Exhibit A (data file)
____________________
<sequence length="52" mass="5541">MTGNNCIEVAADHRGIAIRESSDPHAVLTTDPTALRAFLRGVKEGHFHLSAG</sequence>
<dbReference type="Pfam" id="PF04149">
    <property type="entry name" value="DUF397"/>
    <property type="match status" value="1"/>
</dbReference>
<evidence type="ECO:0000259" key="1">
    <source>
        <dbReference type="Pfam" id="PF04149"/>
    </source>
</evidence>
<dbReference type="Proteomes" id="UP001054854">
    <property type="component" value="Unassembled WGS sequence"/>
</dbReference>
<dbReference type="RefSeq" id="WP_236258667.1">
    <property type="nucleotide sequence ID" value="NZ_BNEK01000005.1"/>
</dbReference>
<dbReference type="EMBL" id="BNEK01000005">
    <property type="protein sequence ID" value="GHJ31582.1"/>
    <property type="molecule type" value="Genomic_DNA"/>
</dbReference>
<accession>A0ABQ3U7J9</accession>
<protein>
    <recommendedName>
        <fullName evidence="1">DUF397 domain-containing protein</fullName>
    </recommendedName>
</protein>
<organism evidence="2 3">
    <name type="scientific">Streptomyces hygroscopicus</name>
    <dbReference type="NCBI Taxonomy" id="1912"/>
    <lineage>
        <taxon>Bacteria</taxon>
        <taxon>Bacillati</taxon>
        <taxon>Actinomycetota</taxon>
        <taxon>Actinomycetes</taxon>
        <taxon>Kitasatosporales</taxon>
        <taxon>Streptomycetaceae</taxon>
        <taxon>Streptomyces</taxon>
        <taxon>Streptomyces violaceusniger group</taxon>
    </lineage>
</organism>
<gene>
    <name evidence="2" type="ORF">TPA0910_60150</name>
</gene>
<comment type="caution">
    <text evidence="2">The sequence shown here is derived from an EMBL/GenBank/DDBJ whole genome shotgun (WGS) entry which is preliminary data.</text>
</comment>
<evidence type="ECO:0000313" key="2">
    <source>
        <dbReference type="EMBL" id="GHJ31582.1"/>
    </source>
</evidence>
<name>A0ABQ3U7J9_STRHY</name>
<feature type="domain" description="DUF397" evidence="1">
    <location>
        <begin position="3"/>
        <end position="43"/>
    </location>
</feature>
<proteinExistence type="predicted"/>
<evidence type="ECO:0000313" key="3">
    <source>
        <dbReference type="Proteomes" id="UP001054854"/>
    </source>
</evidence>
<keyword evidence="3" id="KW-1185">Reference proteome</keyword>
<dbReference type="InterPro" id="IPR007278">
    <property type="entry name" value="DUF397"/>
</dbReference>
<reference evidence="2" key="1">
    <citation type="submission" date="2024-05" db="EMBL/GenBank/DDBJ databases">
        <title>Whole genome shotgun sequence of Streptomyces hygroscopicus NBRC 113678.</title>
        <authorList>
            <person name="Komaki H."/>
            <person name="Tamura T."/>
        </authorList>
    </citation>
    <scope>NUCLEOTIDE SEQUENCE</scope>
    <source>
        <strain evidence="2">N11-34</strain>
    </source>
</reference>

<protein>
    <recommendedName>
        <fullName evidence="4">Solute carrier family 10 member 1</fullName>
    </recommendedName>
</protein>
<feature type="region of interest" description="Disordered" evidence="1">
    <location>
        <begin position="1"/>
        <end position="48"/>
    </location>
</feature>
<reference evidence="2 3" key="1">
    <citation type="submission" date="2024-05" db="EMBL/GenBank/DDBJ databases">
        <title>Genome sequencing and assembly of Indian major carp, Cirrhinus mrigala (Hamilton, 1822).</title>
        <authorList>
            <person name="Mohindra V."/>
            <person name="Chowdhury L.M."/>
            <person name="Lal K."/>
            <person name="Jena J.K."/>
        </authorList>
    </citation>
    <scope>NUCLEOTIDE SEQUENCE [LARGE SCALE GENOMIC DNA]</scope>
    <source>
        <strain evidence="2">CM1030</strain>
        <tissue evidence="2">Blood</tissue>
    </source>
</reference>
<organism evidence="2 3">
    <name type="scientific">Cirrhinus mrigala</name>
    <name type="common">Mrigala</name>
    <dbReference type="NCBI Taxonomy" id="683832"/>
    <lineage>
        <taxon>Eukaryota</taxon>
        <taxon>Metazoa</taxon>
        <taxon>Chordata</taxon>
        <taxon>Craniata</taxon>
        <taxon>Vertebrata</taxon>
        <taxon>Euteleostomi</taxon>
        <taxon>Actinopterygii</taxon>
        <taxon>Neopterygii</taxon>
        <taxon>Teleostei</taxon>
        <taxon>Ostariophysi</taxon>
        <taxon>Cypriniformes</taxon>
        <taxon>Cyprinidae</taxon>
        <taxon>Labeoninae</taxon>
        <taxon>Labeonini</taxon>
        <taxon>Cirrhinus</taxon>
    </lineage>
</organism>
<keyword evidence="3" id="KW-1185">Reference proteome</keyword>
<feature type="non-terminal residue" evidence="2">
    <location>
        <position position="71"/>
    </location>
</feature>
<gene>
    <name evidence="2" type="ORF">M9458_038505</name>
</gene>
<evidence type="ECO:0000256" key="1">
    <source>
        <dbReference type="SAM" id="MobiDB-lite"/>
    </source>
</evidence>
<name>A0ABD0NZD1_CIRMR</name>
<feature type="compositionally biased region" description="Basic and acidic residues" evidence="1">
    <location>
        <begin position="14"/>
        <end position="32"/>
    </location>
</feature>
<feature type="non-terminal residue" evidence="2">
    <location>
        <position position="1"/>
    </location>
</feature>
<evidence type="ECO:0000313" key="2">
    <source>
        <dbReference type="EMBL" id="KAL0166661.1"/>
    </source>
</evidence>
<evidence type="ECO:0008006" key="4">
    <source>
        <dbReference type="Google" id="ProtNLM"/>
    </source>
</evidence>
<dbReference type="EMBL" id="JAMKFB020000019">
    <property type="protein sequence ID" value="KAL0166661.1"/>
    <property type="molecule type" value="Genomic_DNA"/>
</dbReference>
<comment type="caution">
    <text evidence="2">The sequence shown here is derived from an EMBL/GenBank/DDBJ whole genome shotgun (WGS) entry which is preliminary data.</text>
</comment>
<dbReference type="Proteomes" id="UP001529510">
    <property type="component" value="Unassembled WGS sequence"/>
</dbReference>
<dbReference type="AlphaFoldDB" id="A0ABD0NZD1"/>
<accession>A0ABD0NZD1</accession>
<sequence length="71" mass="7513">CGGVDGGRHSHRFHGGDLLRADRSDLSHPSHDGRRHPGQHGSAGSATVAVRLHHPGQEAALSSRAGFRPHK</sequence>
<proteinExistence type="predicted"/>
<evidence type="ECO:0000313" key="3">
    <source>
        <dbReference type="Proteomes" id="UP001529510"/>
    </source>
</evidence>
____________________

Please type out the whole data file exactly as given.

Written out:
<sequence length="52" mass="5541">MTGNNCIEVAADHRGIAIRESSDPHAVLTTDPTALRAFLRGVKEGHFHLSAG</sequence>
<dbReference type="Pfam" id="PF04149">
    <property type="entry name" value="DUF397"/>
    <property type="match status" value="1"/>
</dbReference>
<evidence type="ECO:0000259" key="1">
    <source>
        <dbReference type="Pfam" id="PF04149"/>
    </source>
</evidence>
<dbReference type="Proteomes" id="UP001054854">
    <property type="component" value="Unassembled WGS sequence"/>
</dbReference>
<dbReference type="RefSeq" id="WP_236258667.1">
    <property type="nucleotide sequence ID" value="NZ_BNEK01000005.1"/>
</dbReference>
<dbReference type="EMBL" id="BNEK01000005">
    <property type="protein sequence ID" value="GHJ31582.1"/>
    <property type="molecule type" value="Genomic_DNA"/>
</dbReference>
<accession>A0ABQ3U7J9</accession>
<protein>
    <recommendedName>
        <fullName evidence="1">DUF397 domain-containing protein</fullName>
    </recommendedName>
</protein>
<organism evidence="2 3">
    <name type="scientific">Streptomyces hygroscopicus</name>
    <dbReference type="NCBI Taxonomy" id="1912"/>
    <lineage>
        <taxon>Bacteria</taxon>
        <taxon>Bacillati</taxon>
        <taxon>Actinomycetota</taxon>
        <taxon>Actinomycetes</taxon>
        <taxon>Kitasatosporales</taxon>
        <taxon>Streptomycetaceae</taxon>
        <taxon>Streptomyces</taxon>
        <taxon>Streptomyces violaceusniger group</taxon>
    </lineage>
</organism>
<gene>
    <name evidence="2" type="ORF">TPA0910_60150</name>
</gene>
<comment type="caution">
    <text evidence="2">The sequence shown here is derived from an EMBL/GenBank/DDBJ whole genome shotgun (WGS) entry which is preliminary data.</text>
</comment>
<evidence type="ECO:0000313" key="2">
    <source>
        <dbReference type="EMBL" id="GHJ31582.1"/>
    </source>
</evidence>
<name>A0ABQ3U7J9_STRHY</name>
<feature type="domain" description="DUF397" evidence="1">
    <location>
        <begin position="3"/>
        <end position="43"/>
    </location>
</feature>
<proteinExistence type="predicted"/>
<evidence type="ECO:0000313" key="3">
    <source>
        <dbReference type="Proteomes" id="UP001054854"/>
    </source>
</evidence>
<keyword evidence="3" id="KW-1185">Reference proteome</keyword>
<dbReference type="InterPro" id="IPR007278">
    <property type="entry name" value="DUF397"/>
</dbReference>
<reference evidence="2" key="1">
    <citation type="submission" date="2024-05" db="EMBL/GenBank/DDBJ databases">
        <title>Whole genome shotgun sequence of Streptomyces hygroscopicus NBRC 113678.</title>
        <authorList>
            <person name="Komaki H."/>
            <person name="Tamura T."/>
        </authorList>
    </citation>
    <scope>NUCLEOTIDE SEQUENCE</scope>
    <source>
        <strain evidence="2">N11-34</strain>
    </source>
</reference>

<protein>
    <recommendedName>
        <fullName evidence="4">Solute carrier family 10 member 1</fullName>
    </recommendedName>
</protein>
<feature type="region of interest" description="Disordered" evidence="1">
    <location>
        <begin position="1"/>
        <end position="48"/>
    </location>
</feature>
<reference evidence="2 3" key="1">
    <citation type="submission" date="2024-05" db="EMBL/GenBank/DDBJ databases">
        <title>Genome sequencing and assembly of Indian major carp, Cirrhinus mrigala (Hamilton, 1822).</title>
        <authorList>
            <person name="Mohindra V."/>
            <person name="Chowdhury L.M."/>
            <person name="Lal K."/>
            <person name="Jena J.K."/>
        </authorList>
    </citation>
    <scope>NUCLEOTIDE SEQUENCE [LARGE SCALE GENOMIC DNA]</scope>
    <source>
        <strain evidence="2">CM1030</strain>
        <tissue evidence="2">Blood</tissue>
    </source>
</reference>
<organism evidence="2 3">
    <name type="scientific">Cirrhinus mrigala</name>
    <name type="common">Mrigala</name>
    <dbReference type="NCBI Taxonomy" id="683832"/>
    <lineage>
        <taxon>Eukaryota</taxon>
        <taxon>Metazoa</taxon>
        <taxon>Chordata</taxon>
        <taxon>Craniata</taxon>
        <taxon>Vertebrata</taxon>
        <taxon>Euteleostomi</taxon>
        <taxon>Actinopterygii</taxon>
        <taxon>Neopterygii</taxon>
        <taxon>Teleostei</taxon>
        <taxon>Ostariophysi</taxon>
        <taxon>Cypriniformes</taxon>
        <taxon>Cyprinidae</taxon>
        <taxon>Labeoninae</taxon>
        <taxon>Labeonini</taxon>
        <taxon>Cirrhinus</taxon>
    </lineage>
</organism>
<keyword evidence="3" id="KW-1185">Reference proteome</keyword>
<feature type="non-terminal residue" evidence="2">
    <location>
        <position position="71"/>
    </location>
</feature>
<gene>
    <name evidence="2" type="ORF">M9458_038505</name>
</gene>
<evidence type="ECO:0000256" key="1">
    <source>
        <dbReference type="SAM" id="MobiDB-lite"/>
    </source>
</evidence>
<name>A0ABD0NZD1_CIRMR</name>
<feature type="compositionally biased region" description="Basic and acidic residues" evidence="1">
    <location>
        <begin position="14"/>
        <end position="32"/>
    </location>
</feature>
<feature type="non-terminal residue" evidence="2">
    <location>
        <position position="1"/>
    </location>
</feature>
<evidence type="ECO:0000313" key="2">
    <source>
        <dbReference type="EMBL" id="KAL0166661.1"/>
    </source>
</evidence>
<evidence type="ECO:0008006" key="4">
    <source>
        <dbReference type="Google" id="ProtNLM"/>
    </source>
</evidence>
<dbReference type="EMBL" id="JAMKFB020000019">
    <property type="protein sequence ID" value="KAL0166661.1"/>
    <property type="molecule type" value="Genomic_DNA"/>
</dbReference>
<comment type="caution">
    <text evidence="2">The sequence shown here is derived from an EMBL/GenBank/DDBJ whole genome shotgun (WGS) entry which is preliminary data.</text>
</comment>
<dbReference type="Proteomes" id="UP001529510">
    <property type="component" value="Unassembled WGS sequence"/>
</dbReference>
<dbReference type="AlphaFoldDB" id="A0ABD0NZD1"/>
<accession>A0ABD0NZD1</accession>
<sequence length="71" mass="7513">CGGVDGGRHSHRFHGGDLLRADRSDLSHPSHDGRRHPGQHGSAGSATVAVRLHHPGQEAALSSRAGFRPHK</sequence>
<proteinExistence type="predicted"/>
<evidence type="ECO:0000313" key="3">
    <source>
        <dbReference type="Proteomes" id="UP001529510"/>
    </source>
</evidence>